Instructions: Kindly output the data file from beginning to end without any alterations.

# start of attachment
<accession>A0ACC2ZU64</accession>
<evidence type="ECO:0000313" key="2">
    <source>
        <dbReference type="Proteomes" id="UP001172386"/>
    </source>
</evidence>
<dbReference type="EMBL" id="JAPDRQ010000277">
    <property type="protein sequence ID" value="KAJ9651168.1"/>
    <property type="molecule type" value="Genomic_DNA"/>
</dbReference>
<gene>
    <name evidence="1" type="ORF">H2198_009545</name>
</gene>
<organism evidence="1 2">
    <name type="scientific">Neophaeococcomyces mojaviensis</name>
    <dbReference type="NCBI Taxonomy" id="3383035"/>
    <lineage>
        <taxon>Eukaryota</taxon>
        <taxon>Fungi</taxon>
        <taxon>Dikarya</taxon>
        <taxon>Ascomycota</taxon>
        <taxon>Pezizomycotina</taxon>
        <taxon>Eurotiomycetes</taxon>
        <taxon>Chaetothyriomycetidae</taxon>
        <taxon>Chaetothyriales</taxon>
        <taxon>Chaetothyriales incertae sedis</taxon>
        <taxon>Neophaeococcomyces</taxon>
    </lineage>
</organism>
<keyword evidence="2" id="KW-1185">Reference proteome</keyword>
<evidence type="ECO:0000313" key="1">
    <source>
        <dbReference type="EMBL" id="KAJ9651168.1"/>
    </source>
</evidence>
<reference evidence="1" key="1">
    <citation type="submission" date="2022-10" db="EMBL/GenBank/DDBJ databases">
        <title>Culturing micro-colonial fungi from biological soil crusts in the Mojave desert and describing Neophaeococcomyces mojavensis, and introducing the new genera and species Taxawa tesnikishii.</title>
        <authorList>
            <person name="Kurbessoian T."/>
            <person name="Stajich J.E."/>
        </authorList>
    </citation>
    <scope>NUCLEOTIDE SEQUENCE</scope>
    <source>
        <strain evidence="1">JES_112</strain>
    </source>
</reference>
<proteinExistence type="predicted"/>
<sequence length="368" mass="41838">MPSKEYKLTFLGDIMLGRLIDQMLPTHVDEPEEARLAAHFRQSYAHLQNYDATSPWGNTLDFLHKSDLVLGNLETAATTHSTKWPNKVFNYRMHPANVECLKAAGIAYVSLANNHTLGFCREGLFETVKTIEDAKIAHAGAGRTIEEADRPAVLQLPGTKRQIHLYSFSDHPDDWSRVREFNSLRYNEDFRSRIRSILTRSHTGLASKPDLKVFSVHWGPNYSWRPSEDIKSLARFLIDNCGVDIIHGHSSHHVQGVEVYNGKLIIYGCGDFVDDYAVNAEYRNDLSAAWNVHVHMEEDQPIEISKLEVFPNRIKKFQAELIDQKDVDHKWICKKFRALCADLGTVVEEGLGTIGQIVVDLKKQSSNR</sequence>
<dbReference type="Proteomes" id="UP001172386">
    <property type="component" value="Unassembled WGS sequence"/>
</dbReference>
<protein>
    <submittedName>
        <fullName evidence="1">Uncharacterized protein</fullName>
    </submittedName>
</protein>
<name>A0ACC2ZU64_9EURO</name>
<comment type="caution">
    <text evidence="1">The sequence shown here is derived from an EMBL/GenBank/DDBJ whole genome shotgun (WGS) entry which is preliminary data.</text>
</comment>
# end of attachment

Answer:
<accession>A0ACC2ZU64</accession>
<evidence type="ECO:0000313" key="2">
    <source>
        <dbReference type="Proteomes" id="UP001172386"/>
    </source>
</evidence>
<dbReference type="EMBL" id="JAPDRQ010000277">
    <property type="protein sequence ID" value="KAJ9651168.1"/>
    <property type="molecule type" value="Genomic_DNA"/>
</dbReference>
<gene>
    <name evidence="1" type="ORF">H2198_009545</name>
</gene>
<organism evidence="1 2">
    <name type="scientific">Neophaeococcomyces mojaviensis</name>
    <dbReference type="NCBI Taxonomy" id="3383035"/>
    <lineage>
        <taxon>Eukaryota</taxon>
        <taxon>Fungi</taxon>
        <taxon>Dikarya</taxon>
        <taxon>Ascomycota</taxon>
        <taxon>Pezizomycotina</taxon>
        <taxon>Eurotiomycetes</taxon>
        <taxon>Chaetothyriomycetidae</taxon>
        <taxon>Chaetothyriales</taxon>
        <taxon>Chaetothyriales incertae sedis</taxon>
        <taxon>Neophaeococcomyces</taxon>
    </lineage>
</organism>
<keyword evidence="2" id="KW-1185">Reference proteome</keyword>
<evidence type="ECO:0000313" key="1">
    <source>
        <dbReference type="EMBL" id="KAJ9651168.1"/>
    </source>
</evidence>
<reference evidence="1" key="1">
    <citation type="submission" date="2022-10" db="EMBL/GenBank/DDBJ databases">
        <title>Culturing micro-colonial fungi from biological soil crusts in the Mojave desert and describing Neophaeococcomyces mojavensis, and introducing the new genera and species Taxawa tesnikishii.</title>
        <authorList>
            <person name="Kurbessoian T."/>
            <person name="Stajich J.E."/>
        </authorList>
    </citation>
    <scope>NUCLEOTIDE SEQUENCE</scope>
    <source>
        <strain evidence="1">JES_112</strain>
    </source>
</reference>
<proteinExistence type="predicted"/>
<sequence length="368" mass="41838">MPSKEYKLTFLGDIMLGRLIDQMLPTHVDEPEEARLAAHFRQSYAHLQNYDATSPWGNTLDFLHKSDLVLGNLETAATTHSTKWPNKVFNYRMHPANVECLKAAGIAYVSLANNHTLGFCREGLFETVKTIEDAKIAHAGAGRTIEEADRPAVLQLPGTKRQIHLYSFSDHPDDWSRVREFNSLRYNEDFRSRIRSILTRSHTGLASKPDLKVFSVHWGPNYSWRPSEDIKSLARFLIDNCGVDIIHGHSSHHVQGVEVYNGKLIIYGCGDFVDDYAVNAEYRNDLSAAWNVHVHMEEDQPIEISKLEVFPNRIKKFQAELIDQKDVDHKWICKKFRALCADLGTVVEEGLGTIGQIVVDLKKQSSNR</sequence>
<dbReference type="Proteomes" id="UP001172386">
    <property type="component" value="Unassembled WGS sequence"/>
</dbReference>
<protein>
    <submittedName>
        <fullName evidence="1">Uncharacterized protein</fullName>
    </submittedName>
</protein>
<name>A0ACC2ZU64_9EURO</name>
<comment type="caution">
    <text evidence="1">The sequence shown here is derived from an EMBL/GenBank/DDBJ whole genome shotgun (WGS) entry which is preliminary data.</text>
</comment>